Rahall Honors Coal Miners on National Miner’s Day

Dec 5, 2013 Issues: Mining & Energy

Washington, DC – U.S. Rep. Nick J. Rahall released the following statement in recognition of National Miner’s Day, which is observed annually on December 6th.


            This weekend, families across the country will turn on Christmas lights, turn up the heat to keep out the cold, and turn on the TV to watch football with friends.  Meanwhile, deep underground, away from the public view, and too often away from the public consciousness, America’s miners will be hard at work providing the energy that fuels these moments and comforts.  It is the work that miners have been doing for more than two centuries in our great country and their toil and sacrifice has enabled countless advances for our Nation and driven our economic vitality.


            The role of the miner is just as important to our daily lives today as it was 100 years ago. Setting aside one day a year to acknowledge those who provide the energy we use each day of the year is a simple yet important way a grateful Nation can honor these men and women who have done so much for us and will continue to do even more throughout our future.


            National Miner’s Day falls in this month in recognition of “bloody December” in 1907 when more than 600 Appalachian miners lost their lives in less than three weeks.  While laws, safety inspections, and better equipment, thankfully, have helped to reduce the casualty rates among our Nation’s miners, work must continue to prevent tragedies from visiting our coalfield communities.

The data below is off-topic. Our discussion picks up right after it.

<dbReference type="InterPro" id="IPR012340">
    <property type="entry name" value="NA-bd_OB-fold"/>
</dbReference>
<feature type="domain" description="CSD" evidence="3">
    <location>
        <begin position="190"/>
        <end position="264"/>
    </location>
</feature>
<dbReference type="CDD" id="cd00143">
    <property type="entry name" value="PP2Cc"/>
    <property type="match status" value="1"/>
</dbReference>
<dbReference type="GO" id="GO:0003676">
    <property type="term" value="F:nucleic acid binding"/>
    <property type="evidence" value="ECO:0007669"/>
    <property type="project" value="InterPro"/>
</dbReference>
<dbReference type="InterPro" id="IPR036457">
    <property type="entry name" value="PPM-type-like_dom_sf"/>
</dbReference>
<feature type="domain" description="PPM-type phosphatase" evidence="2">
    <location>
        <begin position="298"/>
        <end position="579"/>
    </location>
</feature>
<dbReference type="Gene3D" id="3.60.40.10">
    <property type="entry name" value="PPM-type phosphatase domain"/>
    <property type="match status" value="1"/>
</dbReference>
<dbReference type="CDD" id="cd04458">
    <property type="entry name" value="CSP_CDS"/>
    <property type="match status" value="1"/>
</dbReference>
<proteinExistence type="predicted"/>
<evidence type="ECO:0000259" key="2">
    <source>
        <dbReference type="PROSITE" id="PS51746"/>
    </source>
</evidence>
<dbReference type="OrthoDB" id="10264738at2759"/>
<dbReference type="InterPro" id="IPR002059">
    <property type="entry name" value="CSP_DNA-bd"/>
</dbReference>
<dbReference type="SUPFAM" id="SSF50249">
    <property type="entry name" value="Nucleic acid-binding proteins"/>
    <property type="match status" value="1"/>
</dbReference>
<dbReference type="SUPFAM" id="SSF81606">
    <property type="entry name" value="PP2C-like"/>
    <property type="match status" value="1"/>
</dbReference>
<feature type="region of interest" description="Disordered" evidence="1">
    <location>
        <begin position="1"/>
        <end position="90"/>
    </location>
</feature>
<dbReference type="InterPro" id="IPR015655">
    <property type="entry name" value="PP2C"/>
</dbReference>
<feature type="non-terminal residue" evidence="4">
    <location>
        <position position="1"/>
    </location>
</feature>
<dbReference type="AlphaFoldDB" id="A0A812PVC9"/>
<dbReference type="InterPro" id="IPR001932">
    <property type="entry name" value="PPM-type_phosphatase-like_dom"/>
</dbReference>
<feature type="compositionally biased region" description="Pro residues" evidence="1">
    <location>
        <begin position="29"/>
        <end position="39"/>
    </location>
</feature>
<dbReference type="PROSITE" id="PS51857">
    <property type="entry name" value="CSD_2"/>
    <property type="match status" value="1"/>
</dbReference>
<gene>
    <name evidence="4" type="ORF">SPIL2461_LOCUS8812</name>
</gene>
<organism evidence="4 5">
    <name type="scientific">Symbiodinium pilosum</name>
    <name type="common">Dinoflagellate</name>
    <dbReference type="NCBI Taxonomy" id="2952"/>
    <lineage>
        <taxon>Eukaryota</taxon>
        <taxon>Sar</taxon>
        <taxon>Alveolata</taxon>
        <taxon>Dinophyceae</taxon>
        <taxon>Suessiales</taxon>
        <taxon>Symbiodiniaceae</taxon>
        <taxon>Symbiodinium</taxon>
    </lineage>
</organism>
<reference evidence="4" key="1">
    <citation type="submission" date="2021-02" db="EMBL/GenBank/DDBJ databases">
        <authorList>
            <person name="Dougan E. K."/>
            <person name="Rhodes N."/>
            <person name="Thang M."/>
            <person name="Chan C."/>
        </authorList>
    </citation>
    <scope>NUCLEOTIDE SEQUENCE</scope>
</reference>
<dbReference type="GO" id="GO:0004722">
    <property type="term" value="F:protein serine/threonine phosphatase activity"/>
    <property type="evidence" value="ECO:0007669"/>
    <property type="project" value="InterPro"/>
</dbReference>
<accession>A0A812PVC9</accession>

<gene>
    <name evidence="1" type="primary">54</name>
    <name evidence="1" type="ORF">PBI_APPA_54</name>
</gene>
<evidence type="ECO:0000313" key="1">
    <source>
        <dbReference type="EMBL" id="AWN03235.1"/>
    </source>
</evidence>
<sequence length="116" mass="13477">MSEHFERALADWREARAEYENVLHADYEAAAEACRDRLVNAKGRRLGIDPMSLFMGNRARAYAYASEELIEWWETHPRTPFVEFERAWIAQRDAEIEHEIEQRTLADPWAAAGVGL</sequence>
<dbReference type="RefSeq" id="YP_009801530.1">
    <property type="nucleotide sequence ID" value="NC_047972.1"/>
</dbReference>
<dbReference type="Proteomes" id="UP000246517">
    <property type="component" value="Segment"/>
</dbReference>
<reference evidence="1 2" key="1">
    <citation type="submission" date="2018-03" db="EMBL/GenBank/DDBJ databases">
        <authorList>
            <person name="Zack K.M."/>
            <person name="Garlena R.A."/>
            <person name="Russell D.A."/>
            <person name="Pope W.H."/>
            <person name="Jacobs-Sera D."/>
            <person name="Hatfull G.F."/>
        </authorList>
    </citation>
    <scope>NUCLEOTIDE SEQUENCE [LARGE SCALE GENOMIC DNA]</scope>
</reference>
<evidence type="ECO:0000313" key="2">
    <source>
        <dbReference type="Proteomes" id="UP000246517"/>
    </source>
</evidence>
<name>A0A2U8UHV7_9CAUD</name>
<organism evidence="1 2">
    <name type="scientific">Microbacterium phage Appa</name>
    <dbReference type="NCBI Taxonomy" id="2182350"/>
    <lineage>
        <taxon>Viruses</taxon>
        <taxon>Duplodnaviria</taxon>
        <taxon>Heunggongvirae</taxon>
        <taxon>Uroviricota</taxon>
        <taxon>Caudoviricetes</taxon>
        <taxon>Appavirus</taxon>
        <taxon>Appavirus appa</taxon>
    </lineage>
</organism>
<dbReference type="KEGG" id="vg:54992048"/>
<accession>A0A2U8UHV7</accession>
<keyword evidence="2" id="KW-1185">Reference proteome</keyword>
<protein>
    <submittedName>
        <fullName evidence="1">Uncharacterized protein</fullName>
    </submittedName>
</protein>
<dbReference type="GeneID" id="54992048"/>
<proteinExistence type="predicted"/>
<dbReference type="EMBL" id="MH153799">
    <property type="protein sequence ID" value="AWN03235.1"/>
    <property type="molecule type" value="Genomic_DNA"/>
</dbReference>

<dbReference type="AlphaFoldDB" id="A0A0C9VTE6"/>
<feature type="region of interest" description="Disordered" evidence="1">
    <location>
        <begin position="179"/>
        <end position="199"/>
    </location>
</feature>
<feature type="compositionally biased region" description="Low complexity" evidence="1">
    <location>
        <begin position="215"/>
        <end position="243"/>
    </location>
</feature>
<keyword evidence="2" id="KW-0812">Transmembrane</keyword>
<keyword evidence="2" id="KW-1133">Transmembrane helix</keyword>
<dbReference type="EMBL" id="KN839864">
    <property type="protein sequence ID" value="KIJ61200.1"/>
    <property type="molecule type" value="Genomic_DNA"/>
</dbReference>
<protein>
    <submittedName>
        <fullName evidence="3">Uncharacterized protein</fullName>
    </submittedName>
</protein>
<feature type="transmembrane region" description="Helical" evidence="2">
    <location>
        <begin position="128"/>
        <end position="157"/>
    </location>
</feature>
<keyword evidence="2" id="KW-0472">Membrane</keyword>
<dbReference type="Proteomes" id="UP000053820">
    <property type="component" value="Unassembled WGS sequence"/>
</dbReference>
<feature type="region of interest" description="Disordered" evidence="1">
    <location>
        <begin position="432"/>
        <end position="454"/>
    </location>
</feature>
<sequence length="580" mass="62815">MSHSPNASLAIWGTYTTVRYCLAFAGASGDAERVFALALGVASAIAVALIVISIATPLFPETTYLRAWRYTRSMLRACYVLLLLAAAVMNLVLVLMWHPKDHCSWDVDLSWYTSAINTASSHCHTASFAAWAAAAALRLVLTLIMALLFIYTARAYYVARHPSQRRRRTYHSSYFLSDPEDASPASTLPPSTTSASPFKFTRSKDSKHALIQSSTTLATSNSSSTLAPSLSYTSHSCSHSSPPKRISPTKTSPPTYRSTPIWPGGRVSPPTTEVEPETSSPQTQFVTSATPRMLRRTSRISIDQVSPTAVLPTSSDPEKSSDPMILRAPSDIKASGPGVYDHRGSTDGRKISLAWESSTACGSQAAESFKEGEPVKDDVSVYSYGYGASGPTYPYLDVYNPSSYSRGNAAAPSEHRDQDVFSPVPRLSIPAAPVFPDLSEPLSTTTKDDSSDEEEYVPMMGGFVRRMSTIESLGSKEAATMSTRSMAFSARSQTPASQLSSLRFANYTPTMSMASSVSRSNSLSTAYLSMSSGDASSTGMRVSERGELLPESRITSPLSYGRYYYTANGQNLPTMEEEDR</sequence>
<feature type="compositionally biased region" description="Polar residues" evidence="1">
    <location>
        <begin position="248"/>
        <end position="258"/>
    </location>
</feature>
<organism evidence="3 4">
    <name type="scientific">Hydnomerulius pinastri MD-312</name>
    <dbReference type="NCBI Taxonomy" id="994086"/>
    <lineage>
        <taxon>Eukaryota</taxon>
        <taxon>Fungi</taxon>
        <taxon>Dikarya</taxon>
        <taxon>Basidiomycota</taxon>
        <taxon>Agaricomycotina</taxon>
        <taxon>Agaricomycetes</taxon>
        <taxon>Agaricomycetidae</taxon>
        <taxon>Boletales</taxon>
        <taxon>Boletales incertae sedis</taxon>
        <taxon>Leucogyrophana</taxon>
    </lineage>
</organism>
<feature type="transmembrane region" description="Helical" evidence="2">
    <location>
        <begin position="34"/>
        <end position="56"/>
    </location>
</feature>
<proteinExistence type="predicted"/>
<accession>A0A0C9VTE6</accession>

Twenty coal miners have perished in the mines this year. West Virginian’s continue to bear the pain of the tragedies at Upper Big Branch, Aracoma, and Sago, and beyond. We have a solemn duty to protect our miners, both those that have come before us and those who are working underground at this hour.


            We should honor our miners, not just today, but every day.  We should promote life-saving vigilance and work to protect the well-being of our miners long after they’ve hung up their hardhats for the last time.  And we should recognize the value of our miners to our national economy through policies that keep their jobs secure.


            Without our selfless and dedicated miners, American society would never have flourished, nor would it continue to function. It is fitting, therefore, that we recognize and honor these brave workers who have served our Nation quietly and faithfully for so many years.